What is rhabdomyosarcoma?
Rhabdomyosarcoma (RMS) is a rare type of cancer that forms in soft tissues, specifically skeletal muscle tissue, or sometimes hollow organs such as the bladder or uterus. RMS can occur at any age, but it affects children most often.
Although RMS can arise anywhere in the body, it is more likely to start in:
- Head and neck area
- Urinary system, such as the bladder
- Reproductive systems, such as the vagina, uterus, and testicles
- Arms and legs
The prognosis and treatment decisions depend on the type of rhabdomyosarcoma, where it starts, the size of the tumor, and whether cancer has spread. Treatment usually consists of a combination of surgery, chemotherapy, and radiation therapy.
Major advances in the treatment have significantly improved outcomes. After completing treatment, people need lifelong follow-up for possible late effects of severe chemotherapy and radiation.
Types of rhabdomyosarcoma
Rhabdomyosarcoma is a type of sarcoma (cancer) of the muscles and connective tissues of the body. There are different types. They are
- Embryonal rhabdomyosarcoma: Embryonal rhabdomyosarcoma is the most mutual kind of rhabdomyosarcoma. It can form in the head and neck area, or the genital or urinary organs.
- Alveolar rhabdomyosarcoma: Most common in adolescence, alveolar rhabdomyosarcoma occurs most often in the arms, legs, chest, abdomen, or genital area.
- Botryoid rhabdomyosarcoma: Botryoid rhabdomyosarcoma is a type of embryonal rhabdomyosarcoma and accounts for about 5-10% of all cases of rhabdomyosarcoma. It occurs most often in children between birth and 15 years.
- Pleomorphic rhabdomyosarcoma: Pleomorphic rhabdomyosarcoma generally occurs in adults.
Symptoms of rhabdomyosarcoma
The signs and symptoms depend on the location of cancer. For example, if the cancer is in the head or neck area, signs and symptoms may include, but are not limited to:
- Bulging or swelling of the eyes
- Bleeding in the nose, throat, or ears
If the cancer is in the urinary or reproductive system, signs and symptoms may include, but are not limited to:
- Difficulty urinating and blood in the urine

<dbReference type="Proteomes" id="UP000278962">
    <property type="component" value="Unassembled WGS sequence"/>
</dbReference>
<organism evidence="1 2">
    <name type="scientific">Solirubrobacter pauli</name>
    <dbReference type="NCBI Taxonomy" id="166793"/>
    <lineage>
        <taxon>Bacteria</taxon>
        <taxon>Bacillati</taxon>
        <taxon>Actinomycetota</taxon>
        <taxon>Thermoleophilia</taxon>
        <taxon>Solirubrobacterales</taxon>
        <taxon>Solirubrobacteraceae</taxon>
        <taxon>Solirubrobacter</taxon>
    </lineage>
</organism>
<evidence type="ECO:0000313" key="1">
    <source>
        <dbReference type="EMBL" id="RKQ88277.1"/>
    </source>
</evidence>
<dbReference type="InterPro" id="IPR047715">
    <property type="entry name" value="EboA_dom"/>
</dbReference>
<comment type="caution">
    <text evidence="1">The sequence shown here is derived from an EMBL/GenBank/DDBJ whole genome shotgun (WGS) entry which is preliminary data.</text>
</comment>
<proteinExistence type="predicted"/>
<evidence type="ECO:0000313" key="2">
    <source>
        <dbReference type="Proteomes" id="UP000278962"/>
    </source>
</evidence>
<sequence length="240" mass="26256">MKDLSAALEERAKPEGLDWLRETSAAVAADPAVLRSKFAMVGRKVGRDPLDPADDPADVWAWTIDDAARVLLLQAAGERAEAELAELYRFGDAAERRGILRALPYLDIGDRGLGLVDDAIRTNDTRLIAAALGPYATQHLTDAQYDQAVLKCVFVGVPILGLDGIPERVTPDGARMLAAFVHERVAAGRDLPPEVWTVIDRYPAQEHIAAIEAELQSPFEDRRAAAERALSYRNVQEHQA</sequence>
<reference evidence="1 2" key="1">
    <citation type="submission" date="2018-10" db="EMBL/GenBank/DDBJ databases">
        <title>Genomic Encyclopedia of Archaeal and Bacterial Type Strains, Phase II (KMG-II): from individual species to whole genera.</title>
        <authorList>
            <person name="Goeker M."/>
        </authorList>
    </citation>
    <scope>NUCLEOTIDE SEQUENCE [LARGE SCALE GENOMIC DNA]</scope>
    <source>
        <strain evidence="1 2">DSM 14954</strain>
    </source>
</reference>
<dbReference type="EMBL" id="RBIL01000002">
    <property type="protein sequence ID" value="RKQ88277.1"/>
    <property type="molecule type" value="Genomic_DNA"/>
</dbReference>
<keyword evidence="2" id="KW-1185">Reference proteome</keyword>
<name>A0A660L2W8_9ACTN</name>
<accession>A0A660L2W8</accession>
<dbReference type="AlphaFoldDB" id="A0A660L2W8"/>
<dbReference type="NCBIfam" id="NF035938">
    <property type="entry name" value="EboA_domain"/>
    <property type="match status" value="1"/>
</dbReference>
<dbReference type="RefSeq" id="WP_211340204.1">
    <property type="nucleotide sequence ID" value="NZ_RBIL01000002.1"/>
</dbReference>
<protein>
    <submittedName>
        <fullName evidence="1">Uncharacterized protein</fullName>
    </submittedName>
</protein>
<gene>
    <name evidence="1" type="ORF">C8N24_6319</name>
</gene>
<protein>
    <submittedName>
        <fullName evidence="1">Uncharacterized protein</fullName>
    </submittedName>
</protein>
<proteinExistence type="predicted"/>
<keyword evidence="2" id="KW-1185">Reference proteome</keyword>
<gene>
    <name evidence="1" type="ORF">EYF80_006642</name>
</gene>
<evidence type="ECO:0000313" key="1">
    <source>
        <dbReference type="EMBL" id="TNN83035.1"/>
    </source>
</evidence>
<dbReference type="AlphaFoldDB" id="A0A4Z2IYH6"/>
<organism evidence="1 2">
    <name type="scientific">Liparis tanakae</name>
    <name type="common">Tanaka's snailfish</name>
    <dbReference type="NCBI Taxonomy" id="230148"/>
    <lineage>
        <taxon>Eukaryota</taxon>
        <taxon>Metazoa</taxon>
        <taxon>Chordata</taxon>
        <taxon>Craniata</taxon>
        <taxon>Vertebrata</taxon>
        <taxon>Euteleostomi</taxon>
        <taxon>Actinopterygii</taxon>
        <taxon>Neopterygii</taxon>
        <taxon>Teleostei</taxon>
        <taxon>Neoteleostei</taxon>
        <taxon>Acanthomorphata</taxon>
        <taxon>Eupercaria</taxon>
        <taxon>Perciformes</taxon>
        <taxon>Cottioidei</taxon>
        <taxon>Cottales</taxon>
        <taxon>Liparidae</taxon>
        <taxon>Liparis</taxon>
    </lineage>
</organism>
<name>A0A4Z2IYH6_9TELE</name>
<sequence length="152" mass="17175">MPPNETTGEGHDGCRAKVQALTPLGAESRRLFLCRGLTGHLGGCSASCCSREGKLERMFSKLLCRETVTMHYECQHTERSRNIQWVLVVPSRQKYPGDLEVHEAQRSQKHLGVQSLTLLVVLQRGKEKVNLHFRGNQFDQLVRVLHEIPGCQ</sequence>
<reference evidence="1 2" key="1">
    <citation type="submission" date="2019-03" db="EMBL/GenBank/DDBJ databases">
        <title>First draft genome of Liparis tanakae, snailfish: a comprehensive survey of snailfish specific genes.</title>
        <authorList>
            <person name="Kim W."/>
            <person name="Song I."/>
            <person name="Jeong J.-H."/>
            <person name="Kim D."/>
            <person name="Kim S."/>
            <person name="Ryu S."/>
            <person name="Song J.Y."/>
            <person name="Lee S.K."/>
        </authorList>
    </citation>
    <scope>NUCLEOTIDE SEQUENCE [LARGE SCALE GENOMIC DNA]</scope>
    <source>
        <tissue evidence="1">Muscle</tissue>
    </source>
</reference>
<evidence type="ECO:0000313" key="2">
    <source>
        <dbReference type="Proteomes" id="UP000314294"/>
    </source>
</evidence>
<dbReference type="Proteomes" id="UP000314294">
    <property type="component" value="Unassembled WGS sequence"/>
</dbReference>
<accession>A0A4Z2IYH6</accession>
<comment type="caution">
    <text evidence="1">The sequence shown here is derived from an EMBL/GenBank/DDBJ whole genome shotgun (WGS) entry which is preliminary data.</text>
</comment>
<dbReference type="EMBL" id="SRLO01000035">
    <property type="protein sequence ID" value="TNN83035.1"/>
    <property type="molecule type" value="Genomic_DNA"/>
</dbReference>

- Difficulty defecating
- A mass or bleeding from the vagina or rectum
If the cancer is in the arms or legs, signs and symptoms may include, but are not limited to:
- Swelling or a lump in the arm or leg
- Pain in the affected area, although sometimes there is no pain
Causes of rhabdomyosarcoma
The exact cause is not known.
Physicians know that rhabdomyosarcoma begins when a cell advances changes in its DNA. A cell’s DNA contains the instructions that tell the cell what to do. The changes tell the cell to multiply rapidly and to continue living when healthy cells would normally die. The result is a mass (tumor) of abnormal cells that can occupy and destroy healthy body tissue. Abnormal cells can separate and spread (metastasize) throughout the body.
Factors that can increase the risk of the disease include:
- Family history of cancer: The risk is higher in children with a blood relative, such as a father or brother, who has had cancer, especially if cancer started at a young age. But most children do not have a family history of cancer.
- Genetic syndromes that surge the risk of cancer: In rare cases, rhabdomyosarcoma has been related to genetic syndromes that are transmitted from parents to children, as well as neurofibromatosis 1, Noonan syndrome, Li-Fraumeni syndrome, Beckwith-Wiedemann syndrome, and Costello syndrome.
Complications and its treatment include
Cancer that spreads (metastasizes). It can spread from where it started to other areas, making treatment and recovery difficult. Rhabdomyosarcoma most often feasts to the lungs, lymph nodes, and bones.